The pharma industry is showing renewed interest in the neuro space, marking an exciting time in drug development, and a notable shift for healthcare-centric insights professionals. It’s clear that, to gather and generate insight into neurological patients, the techniques we use elsewhere might fall short. We will need to recalibrate our approaches to effectively explore the neuro landscape. Namely, the way we think about empathy—one of the most revered tools in any researcher’s toolbox.
As insights professionals, we lean heavily on empathy in every corner of our craft: methodology design, data analysis, reporting, consultation…but conducting research within neurological conditions will challenge our fundamental understanding of empathy. Because when we empathize, we’re actually doing two things at once; and when we attempt to empathize with minds unlike our own, we must do those two things differently.
The Two Types of Empathy
- Emotional Empathy (i.e., affective empathy)
- Cognitive Empathy (i.e., empathic accuracy)
We tend to think of empathy as something we can feel; that’s Emotional Empathy—experiencing, imagining, or relating to the emotions of someone else’s situation. But that’s only half the story; to fully empathize, our brains also lean on Cognitive Empathy—understanding and relating to another’s state of mind (i.e., Theory of Mind). And imaging studies prove that these two “empathy modes” are, in fact, distinctly different processes.
Where Emotional Empathy Falls Short
Understanding our two “empathy functions” becomes all the more important when exploring patients’ experiences with neurological conditions. If we don’t purposefully call upon our Cognitive Empathy, we might make incorrect conclusions based on how our brains work, not theirs. Because it’s one thing to put ourselves in another’s shoes, but an entirely different ask to shapeshift our minds into that of another.
This seems obvious for certain neurological conditions (think dementia, Parkinson’s disease, ALS); we easily recognize and accept that our empathy can only give us a partial understanding. We might turn to emotional empathy to imagine experiences like losing aspects of our independence. But we don’t expect to fully relate to what it’s like for this type of patient, so we also naturally lean on cognitive empathy to inject what we know about this condition into the equation (e.g., memory loss, disorientation, speech disturbances).
But let’s consider a condition we often misunderstand: Major Depressive Disorder (MDD). In our research, we might naively use emotional empathy more than we should – tapping into our memories of experiencing sadness, grief, heartbreak…but MDD is a serious neurological condition with mental and physiological differences. Patients might suffer from visual disturbances, like increased sensitivity to light (photophobia), impaired depth perception, and even changes to how the occipital lobe functions. Some studies have shown differences in color and contrast perception: the more depression symptoms a patient has, the lower contrast suppression they display. Like dementia, there are many differences in how patients experience the world. If we only tap into emotional empathy, we might misunderstand or completely miss out on critical insights.
We also can’t forget the neurological impacts of the actual medications patients might be taking. To name a few: blurred vision, changes in eye focus, anhedonia (reduced sense of positive emotions), emotional blunting (reduced sense of emotions, in general). These differences can alter the way patients experience and react to our stimuli in concept testing. Or we might underestimate or misread the emotional impact of a specific moment in their patient journey (was it a more emotional experience than the patient’s recounting suggests, given the effects of their medication?).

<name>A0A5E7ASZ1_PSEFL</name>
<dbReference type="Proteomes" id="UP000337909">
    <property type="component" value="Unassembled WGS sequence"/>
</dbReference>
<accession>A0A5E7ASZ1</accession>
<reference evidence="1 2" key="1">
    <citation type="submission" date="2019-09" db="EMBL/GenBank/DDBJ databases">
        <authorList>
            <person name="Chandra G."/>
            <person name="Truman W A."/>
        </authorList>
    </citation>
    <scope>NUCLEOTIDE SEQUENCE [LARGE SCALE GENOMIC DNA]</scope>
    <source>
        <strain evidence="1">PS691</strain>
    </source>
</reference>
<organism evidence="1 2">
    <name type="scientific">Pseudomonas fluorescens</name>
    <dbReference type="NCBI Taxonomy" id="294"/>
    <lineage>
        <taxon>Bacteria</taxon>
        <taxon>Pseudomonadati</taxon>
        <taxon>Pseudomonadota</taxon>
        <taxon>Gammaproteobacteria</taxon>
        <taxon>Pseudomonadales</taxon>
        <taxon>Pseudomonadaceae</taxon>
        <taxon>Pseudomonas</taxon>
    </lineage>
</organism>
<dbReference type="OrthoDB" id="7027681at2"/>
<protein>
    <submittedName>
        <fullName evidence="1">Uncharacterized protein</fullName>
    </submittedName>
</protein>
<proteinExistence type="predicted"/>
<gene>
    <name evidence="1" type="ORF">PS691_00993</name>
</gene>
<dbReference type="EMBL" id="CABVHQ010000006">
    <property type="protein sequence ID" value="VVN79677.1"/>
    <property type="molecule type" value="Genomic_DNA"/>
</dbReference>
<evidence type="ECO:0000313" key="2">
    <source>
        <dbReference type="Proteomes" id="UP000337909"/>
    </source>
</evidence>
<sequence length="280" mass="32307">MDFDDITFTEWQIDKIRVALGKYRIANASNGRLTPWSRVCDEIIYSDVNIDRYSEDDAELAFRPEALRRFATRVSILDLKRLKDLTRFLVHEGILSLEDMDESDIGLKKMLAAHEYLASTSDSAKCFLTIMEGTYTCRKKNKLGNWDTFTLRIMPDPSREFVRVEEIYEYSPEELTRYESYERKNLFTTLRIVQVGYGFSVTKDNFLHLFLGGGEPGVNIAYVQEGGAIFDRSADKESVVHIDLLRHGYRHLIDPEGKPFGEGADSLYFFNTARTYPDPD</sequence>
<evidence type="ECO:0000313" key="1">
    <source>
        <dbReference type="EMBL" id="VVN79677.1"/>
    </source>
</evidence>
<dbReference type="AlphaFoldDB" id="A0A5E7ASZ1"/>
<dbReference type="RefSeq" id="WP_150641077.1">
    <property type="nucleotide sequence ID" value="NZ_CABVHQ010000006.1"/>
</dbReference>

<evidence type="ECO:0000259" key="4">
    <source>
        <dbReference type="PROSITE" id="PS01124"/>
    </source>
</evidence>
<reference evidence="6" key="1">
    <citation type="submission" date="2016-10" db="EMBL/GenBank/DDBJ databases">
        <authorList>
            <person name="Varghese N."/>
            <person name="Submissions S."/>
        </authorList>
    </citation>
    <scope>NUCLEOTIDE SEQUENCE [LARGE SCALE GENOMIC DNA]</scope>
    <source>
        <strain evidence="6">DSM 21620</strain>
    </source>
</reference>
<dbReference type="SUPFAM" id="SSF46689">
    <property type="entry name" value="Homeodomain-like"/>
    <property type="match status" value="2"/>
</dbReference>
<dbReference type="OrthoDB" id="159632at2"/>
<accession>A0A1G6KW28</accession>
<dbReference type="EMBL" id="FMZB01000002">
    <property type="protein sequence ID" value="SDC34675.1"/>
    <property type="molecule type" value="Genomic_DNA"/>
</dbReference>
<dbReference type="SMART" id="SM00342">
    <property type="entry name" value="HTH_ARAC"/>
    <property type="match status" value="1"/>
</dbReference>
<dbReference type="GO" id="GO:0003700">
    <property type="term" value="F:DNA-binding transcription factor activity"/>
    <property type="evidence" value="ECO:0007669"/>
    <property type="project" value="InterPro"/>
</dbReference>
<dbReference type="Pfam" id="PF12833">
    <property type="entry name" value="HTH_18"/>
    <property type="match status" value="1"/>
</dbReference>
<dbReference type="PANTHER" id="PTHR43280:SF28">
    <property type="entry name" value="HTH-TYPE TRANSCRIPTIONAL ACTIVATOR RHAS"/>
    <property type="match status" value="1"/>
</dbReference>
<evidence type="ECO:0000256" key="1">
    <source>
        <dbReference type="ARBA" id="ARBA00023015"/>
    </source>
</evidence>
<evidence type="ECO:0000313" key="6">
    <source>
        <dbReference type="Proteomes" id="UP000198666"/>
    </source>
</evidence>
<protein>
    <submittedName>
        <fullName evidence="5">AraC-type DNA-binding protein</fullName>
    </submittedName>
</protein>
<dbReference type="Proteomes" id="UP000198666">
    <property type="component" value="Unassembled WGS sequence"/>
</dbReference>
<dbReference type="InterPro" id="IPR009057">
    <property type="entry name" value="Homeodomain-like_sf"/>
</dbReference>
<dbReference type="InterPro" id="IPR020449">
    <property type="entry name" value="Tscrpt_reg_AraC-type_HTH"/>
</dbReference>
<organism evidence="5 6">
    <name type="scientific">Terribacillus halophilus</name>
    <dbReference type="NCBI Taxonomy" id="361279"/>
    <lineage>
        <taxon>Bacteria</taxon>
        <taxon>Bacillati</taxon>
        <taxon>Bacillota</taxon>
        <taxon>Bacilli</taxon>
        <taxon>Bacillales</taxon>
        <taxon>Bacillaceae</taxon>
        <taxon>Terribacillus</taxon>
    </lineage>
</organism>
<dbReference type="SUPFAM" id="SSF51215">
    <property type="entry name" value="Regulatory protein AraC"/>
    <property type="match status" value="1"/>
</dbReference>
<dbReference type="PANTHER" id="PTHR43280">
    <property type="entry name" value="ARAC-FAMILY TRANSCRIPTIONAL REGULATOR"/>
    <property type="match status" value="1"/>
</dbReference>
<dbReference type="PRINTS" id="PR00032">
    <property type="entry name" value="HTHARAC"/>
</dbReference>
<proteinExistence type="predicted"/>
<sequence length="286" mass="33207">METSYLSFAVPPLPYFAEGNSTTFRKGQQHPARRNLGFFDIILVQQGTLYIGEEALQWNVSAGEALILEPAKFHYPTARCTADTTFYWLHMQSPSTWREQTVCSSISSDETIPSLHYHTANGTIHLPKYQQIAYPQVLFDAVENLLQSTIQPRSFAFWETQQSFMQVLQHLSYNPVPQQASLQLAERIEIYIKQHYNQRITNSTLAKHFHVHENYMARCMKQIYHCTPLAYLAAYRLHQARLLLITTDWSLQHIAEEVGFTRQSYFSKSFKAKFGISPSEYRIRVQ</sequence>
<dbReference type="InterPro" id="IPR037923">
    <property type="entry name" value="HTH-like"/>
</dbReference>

In Practice: How to Recalibrate Empathies for Neuro
As we move forward, we must continuously titrate our “empathies,” right-sizing each to uncover the truth. While it may sound daunting (given you’ve just learned that everything you thought you knew about empathy is only 50% correct), the actual adjustments begin to feel intuitive once we understand the differences, strengths, and blind spots of Emotional vs. Cognitive Empathy.
- Before designing your research, give your Cognitive Empathy a thorough disease-/drug-specific knowledge foundation. Leverage academic sources to learn about the sensory, emotional, and cognitive differences your patients might be experiencing. Read up on the latest clinical research to get smart on what we know about the impact of their respective medications, so far.
- Scrutinize whatever you’re putting in front of your patients (stimuli, homework assignments, marketing concepts). Ask yourself if the patient’s condition or current medications could alter their experience with these materials. Then, adjust or be sure to account for those additional variables.
- As you observe research and analyze your data, keep an eye out for things that feel mysterious, illogical, or unrelatable. For example, if a neuro patient isn’t using valuable patient support tools, executive dysfunction might be the culprit, not a UX/UI issue. This will feel similar to the art of detecting biases.
We’re sitting squarely on an exciting inflection point. As we find new ways to access the truth in the neuro space, we’ll develop new solutions we didn’t know we needed in other disease areas. The trick? Be humble, prioritize integrity, and question everything (lucky for market researchers, questions are our specialty).
Looking to get the right insight out of a tricky patient population? Reach out today at [email protected] to learn more about how we can help you recalibrate your “empathies” to uncover the truth about your patient population.